15. Double Dragon was a pretty big disappointment for me, after loving the arcade version so much. Single player, seems like they changed the name to the super cool (to kid me) Spike and Hammer to Billy and Jimmy. You had to learn to fight as you go --- seems like they'd already know those kick ass moves before taking on a gang (like the arcade) since they were martial experts and all. And Narc -- can't remember specifics for why, but just remember being so disappointed after getting that game, likely because I was comparing it to the arcade version as well.
  16. Have a link for that adaptor? I have a few nice Hori sticks too, and would be cool if I could use them on Series X
  17. https://kotaku.com/the-new-gaming-console-thats-become-a-giant-car-crash-1847699027 Well, not favorable at all, really. Always sad to see something like this, whether "warranted" or not (I know we all have our opinions on that part) If it's true that "there's no such thing as bad publicity," well alrighty then. If not, then ouch!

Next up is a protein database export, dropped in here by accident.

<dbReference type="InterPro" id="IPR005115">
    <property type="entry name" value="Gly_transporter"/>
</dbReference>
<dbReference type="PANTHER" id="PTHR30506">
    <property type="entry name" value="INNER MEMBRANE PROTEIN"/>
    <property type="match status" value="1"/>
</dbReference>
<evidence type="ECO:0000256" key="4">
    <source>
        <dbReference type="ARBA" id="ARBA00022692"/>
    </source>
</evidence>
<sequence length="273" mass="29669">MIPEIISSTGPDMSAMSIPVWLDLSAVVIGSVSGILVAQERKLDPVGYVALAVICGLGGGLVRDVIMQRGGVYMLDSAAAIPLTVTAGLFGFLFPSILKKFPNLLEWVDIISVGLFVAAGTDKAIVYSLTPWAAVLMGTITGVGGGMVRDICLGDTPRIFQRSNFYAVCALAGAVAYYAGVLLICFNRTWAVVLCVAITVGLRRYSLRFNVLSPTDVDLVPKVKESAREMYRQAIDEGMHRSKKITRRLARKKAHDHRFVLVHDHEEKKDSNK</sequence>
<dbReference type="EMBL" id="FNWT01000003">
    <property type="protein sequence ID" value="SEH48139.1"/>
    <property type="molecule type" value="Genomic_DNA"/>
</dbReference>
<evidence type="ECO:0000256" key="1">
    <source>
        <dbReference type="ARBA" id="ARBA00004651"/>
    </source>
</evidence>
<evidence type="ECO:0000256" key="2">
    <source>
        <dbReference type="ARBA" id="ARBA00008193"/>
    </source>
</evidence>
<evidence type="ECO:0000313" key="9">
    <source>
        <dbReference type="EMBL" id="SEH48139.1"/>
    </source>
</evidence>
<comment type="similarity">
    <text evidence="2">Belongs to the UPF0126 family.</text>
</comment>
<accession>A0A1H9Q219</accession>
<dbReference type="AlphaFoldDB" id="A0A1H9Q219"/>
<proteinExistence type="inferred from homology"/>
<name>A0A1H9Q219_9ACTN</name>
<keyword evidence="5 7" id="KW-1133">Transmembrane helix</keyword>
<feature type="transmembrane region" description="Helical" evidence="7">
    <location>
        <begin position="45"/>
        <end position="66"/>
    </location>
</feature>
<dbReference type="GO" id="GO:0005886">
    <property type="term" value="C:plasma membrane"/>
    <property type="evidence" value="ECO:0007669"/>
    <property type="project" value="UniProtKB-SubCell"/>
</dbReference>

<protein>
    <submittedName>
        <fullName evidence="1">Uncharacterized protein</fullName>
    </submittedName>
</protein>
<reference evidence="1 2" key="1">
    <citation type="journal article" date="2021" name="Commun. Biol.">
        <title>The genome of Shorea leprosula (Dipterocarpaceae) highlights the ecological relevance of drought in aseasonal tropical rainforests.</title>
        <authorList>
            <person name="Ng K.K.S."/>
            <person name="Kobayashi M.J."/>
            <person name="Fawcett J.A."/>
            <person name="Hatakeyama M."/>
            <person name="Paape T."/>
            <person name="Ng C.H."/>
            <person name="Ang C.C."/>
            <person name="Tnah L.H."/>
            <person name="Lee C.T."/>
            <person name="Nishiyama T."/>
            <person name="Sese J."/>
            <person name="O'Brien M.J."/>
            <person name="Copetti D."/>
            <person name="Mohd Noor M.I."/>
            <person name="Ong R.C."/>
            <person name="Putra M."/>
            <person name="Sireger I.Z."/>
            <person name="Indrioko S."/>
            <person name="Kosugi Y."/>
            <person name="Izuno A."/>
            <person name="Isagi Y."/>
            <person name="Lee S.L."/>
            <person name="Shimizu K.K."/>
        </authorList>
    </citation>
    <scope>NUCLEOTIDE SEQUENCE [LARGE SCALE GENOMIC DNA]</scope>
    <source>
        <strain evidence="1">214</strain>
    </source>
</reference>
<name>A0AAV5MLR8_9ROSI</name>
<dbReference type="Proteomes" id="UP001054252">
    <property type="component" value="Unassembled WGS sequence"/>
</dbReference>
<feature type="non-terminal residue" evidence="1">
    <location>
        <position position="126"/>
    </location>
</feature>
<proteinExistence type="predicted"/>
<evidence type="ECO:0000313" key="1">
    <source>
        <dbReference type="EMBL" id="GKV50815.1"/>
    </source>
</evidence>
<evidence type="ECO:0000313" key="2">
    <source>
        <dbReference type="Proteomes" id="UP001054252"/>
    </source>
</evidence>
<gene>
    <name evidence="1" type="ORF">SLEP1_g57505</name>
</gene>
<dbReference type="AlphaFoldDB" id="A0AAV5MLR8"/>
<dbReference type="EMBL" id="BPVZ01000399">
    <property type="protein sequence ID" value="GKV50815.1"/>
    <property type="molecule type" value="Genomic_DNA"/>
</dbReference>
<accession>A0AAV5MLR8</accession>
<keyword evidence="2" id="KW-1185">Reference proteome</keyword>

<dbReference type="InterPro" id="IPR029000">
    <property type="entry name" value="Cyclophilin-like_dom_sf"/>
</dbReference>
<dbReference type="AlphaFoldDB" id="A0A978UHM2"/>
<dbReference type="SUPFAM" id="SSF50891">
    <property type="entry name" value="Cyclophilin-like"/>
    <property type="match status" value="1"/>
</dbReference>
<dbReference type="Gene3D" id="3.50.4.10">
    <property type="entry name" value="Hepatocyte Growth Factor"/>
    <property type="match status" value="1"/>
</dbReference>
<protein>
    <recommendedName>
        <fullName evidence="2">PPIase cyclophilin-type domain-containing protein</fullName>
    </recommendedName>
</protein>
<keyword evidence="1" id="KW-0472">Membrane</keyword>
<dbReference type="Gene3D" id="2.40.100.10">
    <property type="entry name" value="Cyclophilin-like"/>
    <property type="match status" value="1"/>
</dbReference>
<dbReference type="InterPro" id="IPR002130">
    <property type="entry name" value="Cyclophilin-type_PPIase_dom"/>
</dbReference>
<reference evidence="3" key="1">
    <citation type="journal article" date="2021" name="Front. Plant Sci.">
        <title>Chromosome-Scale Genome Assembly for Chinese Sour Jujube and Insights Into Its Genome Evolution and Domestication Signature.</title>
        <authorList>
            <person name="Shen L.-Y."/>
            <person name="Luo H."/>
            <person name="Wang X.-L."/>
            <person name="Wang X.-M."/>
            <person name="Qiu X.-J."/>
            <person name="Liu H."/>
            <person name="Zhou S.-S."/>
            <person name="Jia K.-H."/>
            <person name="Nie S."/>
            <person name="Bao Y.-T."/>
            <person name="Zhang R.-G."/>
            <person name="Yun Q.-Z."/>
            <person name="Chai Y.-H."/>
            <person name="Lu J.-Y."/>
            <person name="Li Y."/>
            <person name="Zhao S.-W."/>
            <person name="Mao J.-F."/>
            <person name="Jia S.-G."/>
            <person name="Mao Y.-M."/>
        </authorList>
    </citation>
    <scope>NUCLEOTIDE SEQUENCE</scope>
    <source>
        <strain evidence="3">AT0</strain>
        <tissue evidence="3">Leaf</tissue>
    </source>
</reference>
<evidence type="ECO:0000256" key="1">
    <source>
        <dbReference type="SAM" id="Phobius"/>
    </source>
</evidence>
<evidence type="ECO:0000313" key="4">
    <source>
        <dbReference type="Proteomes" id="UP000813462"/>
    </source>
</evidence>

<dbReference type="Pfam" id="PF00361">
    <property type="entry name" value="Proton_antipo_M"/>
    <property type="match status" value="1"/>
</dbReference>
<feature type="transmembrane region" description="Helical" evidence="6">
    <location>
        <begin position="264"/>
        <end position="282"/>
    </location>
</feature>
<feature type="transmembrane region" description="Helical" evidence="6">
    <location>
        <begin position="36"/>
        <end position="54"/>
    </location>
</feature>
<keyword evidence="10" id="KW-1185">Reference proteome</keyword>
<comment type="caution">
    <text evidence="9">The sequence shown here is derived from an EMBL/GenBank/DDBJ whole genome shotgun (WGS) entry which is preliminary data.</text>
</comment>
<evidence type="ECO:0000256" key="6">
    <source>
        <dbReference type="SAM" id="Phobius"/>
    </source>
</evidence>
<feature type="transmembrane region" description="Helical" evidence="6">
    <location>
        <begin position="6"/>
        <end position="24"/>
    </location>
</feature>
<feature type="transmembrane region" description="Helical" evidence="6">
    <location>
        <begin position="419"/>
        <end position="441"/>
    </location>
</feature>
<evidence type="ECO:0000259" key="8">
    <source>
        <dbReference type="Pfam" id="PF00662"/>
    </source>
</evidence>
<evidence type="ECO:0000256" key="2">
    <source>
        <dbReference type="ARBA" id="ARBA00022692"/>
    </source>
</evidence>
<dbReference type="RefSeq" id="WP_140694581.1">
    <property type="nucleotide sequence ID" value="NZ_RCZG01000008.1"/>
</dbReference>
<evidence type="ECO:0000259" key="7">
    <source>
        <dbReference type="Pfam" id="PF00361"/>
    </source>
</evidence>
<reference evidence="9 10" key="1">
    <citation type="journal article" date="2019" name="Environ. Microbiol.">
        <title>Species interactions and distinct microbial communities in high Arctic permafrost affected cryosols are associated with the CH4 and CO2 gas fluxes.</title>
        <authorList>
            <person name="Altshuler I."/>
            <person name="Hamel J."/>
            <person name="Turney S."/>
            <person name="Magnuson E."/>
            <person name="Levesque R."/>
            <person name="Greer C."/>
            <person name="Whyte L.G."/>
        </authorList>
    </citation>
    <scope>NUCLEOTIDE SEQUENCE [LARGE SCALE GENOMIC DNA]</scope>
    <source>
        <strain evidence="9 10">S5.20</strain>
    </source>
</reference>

18. I kind of stumbled into an interesting RPG discussion in another thread, and thought it’d might be kinda cool to have its own thing. What gameplay mechanics, design elements, etc do you feel are absolutely necessary before a game can be considered part of the RPG genre? Some feel that story is 100% essential. Others do not. Some feel that it must have a “level up/stats” kind of mechanic. Others say nope. Someone mentioned that it needs Moral Choice. Personally, I’m thinking back to some of my favorites, and can’t remember having any sort of choice, other than “continue this quest or just stop playing.” What do you guys think? I’ve been giving it some thought and can’t really come up with anything that I personally feel “needs” to be there, other than the vague notion of “the ability to play a role.” But there has to be something, right? Anyways, figured it might make for some interesting thoughts.